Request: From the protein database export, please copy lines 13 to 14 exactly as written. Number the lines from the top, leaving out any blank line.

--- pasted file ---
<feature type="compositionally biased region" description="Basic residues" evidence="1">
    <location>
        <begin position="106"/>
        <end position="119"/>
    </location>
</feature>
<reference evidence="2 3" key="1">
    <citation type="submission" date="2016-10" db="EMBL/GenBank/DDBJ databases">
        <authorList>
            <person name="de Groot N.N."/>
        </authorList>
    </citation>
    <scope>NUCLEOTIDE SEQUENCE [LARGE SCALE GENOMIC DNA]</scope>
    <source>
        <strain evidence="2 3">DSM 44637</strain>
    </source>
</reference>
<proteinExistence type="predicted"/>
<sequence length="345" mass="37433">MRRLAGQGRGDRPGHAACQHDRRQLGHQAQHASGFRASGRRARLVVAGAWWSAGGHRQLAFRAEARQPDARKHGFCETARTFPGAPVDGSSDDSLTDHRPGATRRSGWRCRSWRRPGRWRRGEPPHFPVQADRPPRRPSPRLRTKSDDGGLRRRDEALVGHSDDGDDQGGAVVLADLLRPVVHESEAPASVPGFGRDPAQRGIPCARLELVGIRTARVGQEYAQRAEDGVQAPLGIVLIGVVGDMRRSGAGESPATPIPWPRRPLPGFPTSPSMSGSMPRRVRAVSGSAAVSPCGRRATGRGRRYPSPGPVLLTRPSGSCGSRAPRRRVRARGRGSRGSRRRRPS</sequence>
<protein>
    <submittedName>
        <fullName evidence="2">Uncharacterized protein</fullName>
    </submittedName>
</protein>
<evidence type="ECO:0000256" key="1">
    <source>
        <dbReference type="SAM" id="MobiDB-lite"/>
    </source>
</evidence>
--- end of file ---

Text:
    <scope>NUCLEOTIDE SEQUENCE [LARGE SCALE GENOMIC DNA]</scope>
    <source>